OSH Stencils produce the stencils that I use to manufacture your modules. Their quality is perfect and consistent, and they offer very good support.
Digi-Key Switzerland supply the components with which I build your modules. Their selection of parts seems just endless and always in stock. Plus, their support is outstanding.
I was not paid to say any of this. I honestly enjoy working with these people - they are the best.
After completing this first step, the panels have all their solder pads covered in paste. The texture is similar to toothpaste, but I don't recommend brushing your teeth with it...
Pick & place
Now comes the most time-consuming part: placing every component on the panels.
Every single resistor, capacitor, IC chip, etc... They are simply "dropped" into place, right into the paste. The toothpaste-like consistency and texture will actually maintain the components in place until they are soldered.
For this, I use simple tweezers and some patience. After about two hours, all components are in place.
Well... ALMOST all components :)
Some components are not included at this stage and will be individually soldered later on. These are the through-hole components (large capacitors, 3.5mm stereo jacks) and sensitive components (mini-joysticks, switches, buttons) that risk being damaged by the heat during reflow.
Hot air reflow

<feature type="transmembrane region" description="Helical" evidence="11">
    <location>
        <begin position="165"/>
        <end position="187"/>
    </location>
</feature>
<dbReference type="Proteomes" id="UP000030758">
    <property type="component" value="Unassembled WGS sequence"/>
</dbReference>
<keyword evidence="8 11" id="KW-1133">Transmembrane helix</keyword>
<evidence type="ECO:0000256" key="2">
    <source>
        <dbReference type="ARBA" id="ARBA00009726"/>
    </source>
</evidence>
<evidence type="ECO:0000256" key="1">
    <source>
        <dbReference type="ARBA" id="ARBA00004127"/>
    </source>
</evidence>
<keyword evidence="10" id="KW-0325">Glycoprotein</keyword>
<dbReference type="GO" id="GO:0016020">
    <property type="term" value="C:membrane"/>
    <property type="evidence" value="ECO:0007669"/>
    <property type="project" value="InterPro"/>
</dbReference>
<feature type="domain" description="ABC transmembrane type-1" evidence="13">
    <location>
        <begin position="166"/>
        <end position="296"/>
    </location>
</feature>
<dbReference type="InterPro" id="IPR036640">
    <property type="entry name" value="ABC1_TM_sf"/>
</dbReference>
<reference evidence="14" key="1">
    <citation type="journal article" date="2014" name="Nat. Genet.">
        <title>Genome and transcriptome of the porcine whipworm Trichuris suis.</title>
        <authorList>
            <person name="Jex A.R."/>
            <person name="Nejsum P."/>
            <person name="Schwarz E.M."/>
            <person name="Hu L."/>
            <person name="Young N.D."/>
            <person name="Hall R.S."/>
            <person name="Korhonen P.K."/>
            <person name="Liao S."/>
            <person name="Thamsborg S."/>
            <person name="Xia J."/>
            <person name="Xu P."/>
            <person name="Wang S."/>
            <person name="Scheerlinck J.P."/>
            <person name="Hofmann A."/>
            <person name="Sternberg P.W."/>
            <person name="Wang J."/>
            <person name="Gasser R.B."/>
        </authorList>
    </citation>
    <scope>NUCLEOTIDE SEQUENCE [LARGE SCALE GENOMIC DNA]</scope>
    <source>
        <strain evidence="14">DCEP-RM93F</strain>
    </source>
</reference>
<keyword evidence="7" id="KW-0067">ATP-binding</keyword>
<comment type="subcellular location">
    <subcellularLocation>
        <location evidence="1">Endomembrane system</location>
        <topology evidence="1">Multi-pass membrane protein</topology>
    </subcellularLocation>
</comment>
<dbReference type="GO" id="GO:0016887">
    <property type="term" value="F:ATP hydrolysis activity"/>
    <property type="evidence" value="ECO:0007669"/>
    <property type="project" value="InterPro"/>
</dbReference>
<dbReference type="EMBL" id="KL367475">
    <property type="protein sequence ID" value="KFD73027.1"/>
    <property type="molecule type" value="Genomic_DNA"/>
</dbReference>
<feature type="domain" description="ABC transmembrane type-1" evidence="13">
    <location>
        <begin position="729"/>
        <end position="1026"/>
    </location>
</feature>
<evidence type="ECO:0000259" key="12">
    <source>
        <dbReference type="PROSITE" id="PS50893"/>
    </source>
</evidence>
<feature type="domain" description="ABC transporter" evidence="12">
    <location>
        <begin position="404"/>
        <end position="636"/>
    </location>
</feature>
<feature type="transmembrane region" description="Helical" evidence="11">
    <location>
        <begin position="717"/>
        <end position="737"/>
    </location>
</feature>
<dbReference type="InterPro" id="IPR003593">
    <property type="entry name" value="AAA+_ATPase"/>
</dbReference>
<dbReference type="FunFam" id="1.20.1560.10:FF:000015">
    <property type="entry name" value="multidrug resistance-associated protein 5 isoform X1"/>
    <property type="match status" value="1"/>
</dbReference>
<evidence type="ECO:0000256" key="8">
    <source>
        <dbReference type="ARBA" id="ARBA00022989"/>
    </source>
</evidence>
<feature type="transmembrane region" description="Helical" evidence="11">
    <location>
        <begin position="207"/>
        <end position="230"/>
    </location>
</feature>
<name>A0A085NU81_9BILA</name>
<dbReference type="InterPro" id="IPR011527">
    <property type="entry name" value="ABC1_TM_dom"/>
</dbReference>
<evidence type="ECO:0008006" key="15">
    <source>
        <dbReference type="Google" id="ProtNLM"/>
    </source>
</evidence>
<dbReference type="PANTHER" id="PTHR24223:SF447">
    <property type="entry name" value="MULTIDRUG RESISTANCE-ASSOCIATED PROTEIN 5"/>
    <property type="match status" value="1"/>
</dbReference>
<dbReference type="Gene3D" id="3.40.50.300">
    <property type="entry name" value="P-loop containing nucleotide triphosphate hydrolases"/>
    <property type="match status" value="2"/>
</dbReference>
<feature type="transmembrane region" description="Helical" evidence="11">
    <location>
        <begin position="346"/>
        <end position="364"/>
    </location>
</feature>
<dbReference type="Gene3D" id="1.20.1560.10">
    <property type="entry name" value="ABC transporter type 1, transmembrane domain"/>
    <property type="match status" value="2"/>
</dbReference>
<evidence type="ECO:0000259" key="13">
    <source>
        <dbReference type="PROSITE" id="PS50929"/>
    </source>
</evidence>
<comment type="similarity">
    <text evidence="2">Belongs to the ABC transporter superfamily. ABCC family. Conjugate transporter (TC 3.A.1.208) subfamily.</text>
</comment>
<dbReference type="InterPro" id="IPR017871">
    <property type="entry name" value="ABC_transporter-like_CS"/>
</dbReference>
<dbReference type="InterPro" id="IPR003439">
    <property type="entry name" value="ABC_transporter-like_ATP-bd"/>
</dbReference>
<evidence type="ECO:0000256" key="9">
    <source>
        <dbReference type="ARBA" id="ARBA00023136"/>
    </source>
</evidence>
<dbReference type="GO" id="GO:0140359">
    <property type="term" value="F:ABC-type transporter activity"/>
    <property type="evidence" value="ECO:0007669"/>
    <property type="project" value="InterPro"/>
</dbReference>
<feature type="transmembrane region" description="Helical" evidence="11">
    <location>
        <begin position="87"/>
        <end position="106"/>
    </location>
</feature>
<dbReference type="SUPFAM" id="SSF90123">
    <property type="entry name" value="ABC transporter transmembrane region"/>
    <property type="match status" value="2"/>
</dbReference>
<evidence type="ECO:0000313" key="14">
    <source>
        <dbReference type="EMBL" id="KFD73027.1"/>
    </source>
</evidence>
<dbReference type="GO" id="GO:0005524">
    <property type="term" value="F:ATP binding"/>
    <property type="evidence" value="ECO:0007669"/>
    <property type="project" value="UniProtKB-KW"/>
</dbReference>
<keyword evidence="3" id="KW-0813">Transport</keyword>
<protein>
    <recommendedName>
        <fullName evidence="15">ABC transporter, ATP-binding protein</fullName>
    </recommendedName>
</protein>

Once the components are all sitting comfortably in solder paste, the next step is to expose the panels to enough heat for the paste to reflow.
The temperature must be carefully controlled to follow as accurately as possible the reflow profile of the solder paste's specification.
For this I use an Aoyue hot air station with a wide nozzle and low-speed flow.
After a few minutes the reflow is complete and everything is soldered into place. Unless extreme caution is applied during stenciling, some solder bridges will appear during reflow.
Now comes the time to clean up those solder bridges, as well as touch up any small defects that may have resulted from the reflow soldering step.
For this part I use a WT1010 soldering station from Weller tools and some solder wick.
When heated, the wick magically sucks away any excess solder through capillary action.
Once everything is reflowed, I finally add the remaining components and solder them by hand with the same WT1010 station.
After this, only one last step is still necessary: cleaning the panels.